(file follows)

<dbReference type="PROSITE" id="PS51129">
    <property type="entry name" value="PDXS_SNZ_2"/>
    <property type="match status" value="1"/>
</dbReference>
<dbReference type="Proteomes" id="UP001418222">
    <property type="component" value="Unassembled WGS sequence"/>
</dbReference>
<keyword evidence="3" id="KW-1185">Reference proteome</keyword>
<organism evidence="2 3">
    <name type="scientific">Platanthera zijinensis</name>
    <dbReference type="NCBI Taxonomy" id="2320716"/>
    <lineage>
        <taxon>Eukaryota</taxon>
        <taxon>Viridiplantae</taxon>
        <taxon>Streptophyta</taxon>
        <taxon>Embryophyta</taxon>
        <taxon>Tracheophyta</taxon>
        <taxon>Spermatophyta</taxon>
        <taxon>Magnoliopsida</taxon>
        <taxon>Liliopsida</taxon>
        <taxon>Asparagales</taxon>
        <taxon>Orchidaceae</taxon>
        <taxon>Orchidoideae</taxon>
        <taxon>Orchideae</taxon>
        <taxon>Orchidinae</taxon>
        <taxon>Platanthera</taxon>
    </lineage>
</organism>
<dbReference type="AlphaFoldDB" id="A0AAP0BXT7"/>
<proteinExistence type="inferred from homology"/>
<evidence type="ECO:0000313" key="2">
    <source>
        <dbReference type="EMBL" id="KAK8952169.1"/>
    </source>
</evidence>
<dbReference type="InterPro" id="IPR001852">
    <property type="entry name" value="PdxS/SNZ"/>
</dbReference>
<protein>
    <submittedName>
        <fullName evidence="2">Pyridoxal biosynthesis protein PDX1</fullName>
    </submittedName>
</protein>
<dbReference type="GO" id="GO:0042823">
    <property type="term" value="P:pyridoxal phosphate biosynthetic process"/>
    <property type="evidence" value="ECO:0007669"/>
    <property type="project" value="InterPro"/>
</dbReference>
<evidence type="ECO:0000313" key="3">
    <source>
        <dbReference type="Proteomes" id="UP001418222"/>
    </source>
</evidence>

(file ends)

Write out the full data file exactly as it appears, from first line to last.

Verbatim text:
<dbReference type="PROSITE" id="PS51129">
    <property type="entry name" value="PDXS_SNZ_2"/>
    <property type="match status" value="1"/>
</dbReference>
<dbReference type="Proteomes" id="UP001418222">
    <property type="component" value="Unassembled WGS sequence"/>
</dbReference>
<keyword evidence="3" id="KW-1185">Reference proteome</keyword>
<organism evidence="2 3">
    <name type="scientific">Platanthera zijinensis</name>
    <dbReference type="NCBI Taxonomy" id="2320716"/>
    <lineage>
        <taxon>Eukaryota</taxon>
        <taxon>Viridiplantae</taxon>
        <taxon>Streptophyta</taxon>
        <taxon>Embryophyta</taxon>
        <taxon>Tracheophyta</taxon>
        <taxon>Spermatophyta</taxon>
        <taxon>Magnoliopsida</taxon>
        <taxon>Liliopsida</taxon>
        <taxon>Asparagales</taxon>
        <taxon>Orchidaceae</taxon>
        <taxon>Orchidoideae</taxon>
        <taxon>Orchideae</taxon>
        <taxon>Orchidinae</taxon>
        <taxon>Platanthera</taxon>
    </lineage>
</organism>
<dbReference type="AlphaFoldDB" id="A0AAP0BXT7"/>
<proteinExistence type="inferred from homology"/>
<evidence type="ECO:0000313" key="2">
    <source>
        <dbReference type="EMBL" id="KAK8952169.1"/>
    </source>
</evidence>
<dbReference type="InterPro" id="IPR001852">
    <property type="entry name" value="PdxS/SNZ"/>
</dbReference>
<protein>
    <submittedName>
        <fullName evidence="2">Pyridoxal biosynthesis protein PDX1</fullName>
    </submittedName>
</protein>
<dbReference type="GO" id="GO:0042823">
    <property type="term" value="P:pyridoxal phosphate biosynthetic process"/>
    <property type="evidence" value="ECO:0007669"/>
    <property type="project" value="InterPro"/>
</dbReference>
<evidence type="ECO:0000313" key="3">
    <source>
        <dbReference type="Proteomes" id="UP001418222"/>
    </source>
</evidence>